A Texas Physician On The Impact Of Abortion Bans

A Texas Physician On The Impact Of Abortion Bans
Photo by Gayatri Malhotra / Unsplash

Earlier this month, the Texas Signal Media Foundation spoke with Dr. Ghazaleh Moayedi, a Board-Certified OB/GYN and Complex Family Planning specialist in Texas. For several years, Dr. Moayedi has been a leading voice against restrictive abortion laws like those currently in place in Texas. This interview has been edited for clarity and length. 

It’s been a few years since we last talked. This is probably a basic question, but what do you do?

I’m a board-certified OB/GYN and complex family planning specialist. I also have sub-specialty certification in abortion care and contraception care. So what I’m doing now… how much time do we have? 

Take as much time as you need. 

To tell the story, I’m going to back up a little. When I finished [my] fellowship in 2018, I moved back to Texas. I’m from Texas. I [did] my fellowship in Hawaii to learn complex abortion and contraception care. I came back and was working as one of the few second trimester abortion providers in North Texas. There were lots of job transitions in 2020 because of COVID, but really because of the first wave of extreme abortion bans here in Texas. If you remember at the beginning of 2020, [Greg] Abbott essentially used the pandemic as an excuse to stop abortion care in Texas for about a month. Abbott and Paxton together, claiming that abortion was not essential health care and forcing abortion clinics to shut down, which then forced a wave of layoffs as well.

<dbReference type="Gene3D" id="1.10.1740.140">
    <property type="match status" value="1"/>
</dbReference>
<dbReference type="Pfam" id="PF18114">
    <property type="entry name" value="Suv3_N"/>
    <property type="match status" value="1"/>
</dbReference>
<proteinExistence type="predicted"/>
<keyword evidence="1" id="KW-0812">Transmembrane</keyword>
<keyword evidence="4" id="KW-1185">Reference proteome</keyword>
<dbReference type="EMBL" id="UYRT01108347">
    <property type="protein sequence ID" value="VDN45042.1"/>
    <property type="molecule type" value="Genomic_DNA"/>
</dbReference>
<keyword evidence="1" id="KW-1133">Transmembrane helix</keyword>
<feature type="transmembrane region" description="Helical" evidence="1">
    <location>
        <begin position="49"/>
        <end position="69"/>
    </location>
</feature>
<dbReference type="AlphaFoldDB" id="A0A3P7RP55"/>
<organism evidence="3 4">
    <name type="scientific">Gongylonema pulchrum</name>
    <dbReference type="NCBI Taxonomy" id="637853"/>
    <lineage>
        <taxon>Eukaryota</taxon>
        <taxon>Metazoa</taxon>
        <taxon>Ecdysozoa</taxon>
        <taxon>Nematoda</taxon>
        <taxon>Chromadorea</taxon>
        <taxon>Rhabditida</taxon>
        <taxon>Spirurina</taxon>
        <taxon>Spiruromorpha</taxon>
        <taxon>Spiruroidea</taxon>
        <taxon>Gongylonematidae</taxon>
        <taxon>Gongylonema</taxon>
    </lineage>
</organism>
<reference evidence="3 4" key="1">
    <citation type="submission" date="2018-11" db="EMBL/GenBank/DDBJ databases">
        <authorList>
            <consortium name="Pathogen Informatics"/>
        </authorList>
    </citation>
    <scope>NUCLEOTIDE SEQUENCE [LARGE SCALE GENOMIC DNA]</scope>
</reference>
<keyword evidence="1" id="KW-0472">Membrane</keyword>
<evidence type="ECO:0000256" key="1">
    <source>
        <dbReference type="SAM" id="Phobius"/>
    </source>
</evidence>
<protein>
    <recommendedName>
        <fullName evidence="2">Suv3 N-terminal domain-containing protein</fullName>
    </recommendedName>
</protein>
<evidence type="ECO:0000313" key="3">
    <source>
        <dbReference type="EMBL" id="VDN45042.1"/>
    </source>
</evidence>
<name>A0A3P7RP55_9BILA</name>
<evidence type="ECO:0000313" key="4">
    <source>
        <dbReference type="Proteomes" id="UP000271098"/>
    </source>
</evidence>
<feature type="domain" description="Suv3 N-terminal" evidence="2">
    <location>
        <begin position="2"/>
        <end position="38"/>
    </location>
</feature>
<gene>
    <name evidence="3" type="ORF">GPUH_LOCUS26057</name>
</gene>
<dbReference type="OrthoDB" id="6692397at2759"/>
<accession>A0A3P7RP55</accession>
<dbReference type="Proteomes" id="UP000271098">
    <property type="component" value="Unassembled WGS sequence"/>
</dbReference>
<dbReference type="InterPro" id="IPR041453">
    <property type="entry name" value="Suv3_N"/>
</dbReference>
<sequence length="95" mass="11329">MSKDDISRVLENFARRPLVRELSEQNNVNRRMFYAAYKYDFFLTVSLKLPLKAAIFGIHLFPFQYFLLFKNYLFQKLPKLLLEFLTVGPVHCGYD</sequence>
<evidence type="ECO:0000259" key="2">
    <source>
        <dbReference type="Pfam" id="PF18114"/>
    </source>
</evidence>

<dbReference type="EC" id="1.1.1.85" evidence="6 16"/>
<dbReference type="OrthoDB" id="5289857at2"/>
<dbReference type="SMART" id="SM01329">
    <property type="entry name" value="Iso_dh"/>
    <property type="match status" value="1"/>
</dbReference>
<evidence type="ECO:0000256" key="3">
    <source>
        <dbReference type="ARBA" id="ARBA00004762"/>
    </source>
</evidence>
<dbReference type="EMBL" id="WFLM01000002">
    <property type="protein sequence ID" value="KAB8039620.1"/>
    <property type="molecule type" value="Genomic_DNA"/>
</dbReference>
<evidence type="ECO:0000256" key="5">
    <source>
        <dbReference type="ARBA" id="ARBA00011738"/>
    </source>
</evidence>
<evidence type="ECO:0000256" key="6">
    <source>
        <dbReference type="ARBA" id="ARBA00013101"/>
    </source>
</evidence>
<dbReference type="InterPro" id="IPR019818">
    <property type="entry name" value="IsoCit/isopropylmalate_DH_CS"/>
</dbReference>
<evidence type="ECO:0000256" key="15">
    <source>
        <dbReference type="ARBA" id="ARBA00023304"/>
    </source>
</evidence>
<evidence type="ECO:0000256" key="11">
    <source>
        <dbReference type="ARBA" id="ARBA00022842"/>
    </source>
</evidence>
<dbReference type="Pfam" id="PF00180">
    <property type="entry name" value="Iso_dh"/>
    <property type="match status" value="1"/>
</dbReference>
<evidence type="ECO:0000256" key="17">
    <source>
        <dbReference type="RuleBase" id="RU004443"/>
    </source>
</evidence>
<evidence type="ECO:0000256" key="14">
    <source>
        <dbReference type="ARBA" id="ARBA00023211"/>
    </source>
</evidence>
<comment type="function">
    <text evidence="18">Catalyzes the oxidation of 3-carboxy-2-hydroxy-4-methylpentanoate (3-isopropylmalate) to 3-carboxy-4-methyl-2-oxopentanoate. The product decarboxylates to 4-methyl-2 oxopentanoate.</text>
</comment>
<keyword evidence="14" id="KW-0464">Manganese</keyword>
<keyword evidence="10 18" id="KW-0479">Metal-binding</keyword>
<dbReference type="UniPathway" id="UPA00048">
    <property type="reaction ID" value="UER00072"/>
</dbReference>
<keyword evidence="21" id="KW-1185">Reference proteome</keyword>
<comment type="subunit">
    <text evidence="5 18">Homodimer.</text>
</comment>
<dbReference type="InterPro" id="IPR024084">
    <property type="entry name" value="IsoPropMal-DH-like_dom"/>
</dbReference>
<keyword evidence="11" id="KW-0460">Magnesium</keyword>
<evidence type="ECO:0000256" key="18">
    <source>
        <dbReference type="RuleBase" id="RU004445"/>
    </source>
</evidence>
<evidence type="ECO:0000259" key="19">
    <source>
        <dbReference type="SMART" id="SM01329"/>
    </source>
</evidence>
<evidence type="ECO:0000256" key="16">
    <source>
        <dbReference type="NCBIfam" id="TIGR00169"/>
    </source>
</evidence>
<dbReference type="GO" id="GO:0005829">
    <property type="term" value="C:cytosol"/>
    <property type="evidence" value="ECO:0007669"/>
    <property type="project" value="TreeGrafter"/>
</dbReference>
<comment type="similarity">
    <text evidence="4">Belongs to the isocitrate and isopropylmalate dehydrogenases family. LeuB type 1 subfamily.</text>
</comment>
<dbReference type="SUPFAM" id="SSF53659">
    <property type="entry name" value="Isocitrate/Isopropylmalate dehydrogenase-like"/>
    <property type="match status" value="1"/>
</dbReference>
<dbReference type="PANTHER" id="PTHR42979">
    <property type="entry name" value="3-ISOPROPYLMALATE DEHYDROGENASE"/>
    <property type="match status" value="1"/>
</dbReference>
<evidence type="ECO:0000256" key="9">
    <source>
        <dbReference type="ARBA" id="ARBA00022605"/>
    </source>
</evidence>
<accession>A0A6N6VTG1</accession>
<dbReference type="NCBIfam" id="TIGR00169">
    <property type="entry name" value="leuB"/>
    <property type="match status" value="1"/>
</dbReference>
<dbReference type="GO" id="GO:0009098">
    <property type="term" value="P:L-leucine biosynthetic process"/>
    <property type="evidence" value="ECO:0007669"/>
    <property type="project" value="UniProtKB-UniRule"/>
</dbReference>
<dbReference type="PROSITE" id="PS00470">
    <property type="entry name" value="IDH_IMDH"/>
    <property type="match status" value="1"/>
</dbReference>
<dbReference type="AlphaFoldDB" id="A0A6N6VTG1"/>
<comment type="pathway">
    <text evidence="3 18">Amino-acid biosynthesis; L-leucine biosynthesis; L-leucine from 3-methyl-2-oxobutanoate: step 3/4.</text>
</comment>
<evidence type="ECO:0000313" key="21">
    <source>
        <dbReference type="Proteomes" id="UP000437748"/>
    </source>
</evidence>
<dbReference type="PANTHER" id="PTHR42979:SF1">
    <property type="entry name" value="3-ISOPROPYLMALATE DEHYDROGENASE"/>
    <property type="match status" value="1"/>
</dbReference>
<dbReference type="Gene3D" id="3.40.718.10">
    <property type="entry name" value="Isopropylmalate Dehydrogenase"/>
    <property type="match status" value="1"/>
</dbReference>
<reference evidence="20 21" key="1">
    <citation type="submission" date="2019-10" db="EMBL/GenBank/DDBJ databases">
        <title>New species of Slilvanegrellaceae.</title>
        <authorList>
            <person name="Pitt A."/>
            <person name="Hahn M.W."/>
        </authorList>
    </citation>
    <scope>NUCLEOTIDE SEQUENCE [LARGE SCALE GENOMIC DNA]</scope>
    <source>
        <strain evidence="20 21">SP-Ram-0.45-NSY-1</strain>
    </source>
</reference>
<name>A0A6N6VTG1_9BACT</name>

That is something a bit lost to time. The COVID restrictions preceding any actual laws. Seemed to be a foreboding. 

It was a foreboding. At that time, the layoffs where I worked happened a few weeks [into 2020]. What I realized in that moment was that Abbott and Paxton were going to do anything possible to use their positions to ban abortion outside of all the traditional means the [legislature] had been doing. This was suddenly [like] I need to start traveling outside of Texas, to provide abortion care for Texans. I expanded my licensure and started looking for positions outside of Texas, but were within driving distance. I got licensed in Oklahoma and started traveling soon after to clinics in Oklahoma to provide care. So that was the beginning of how my career is changing during all of this. 

And then came Senate Bill Eight.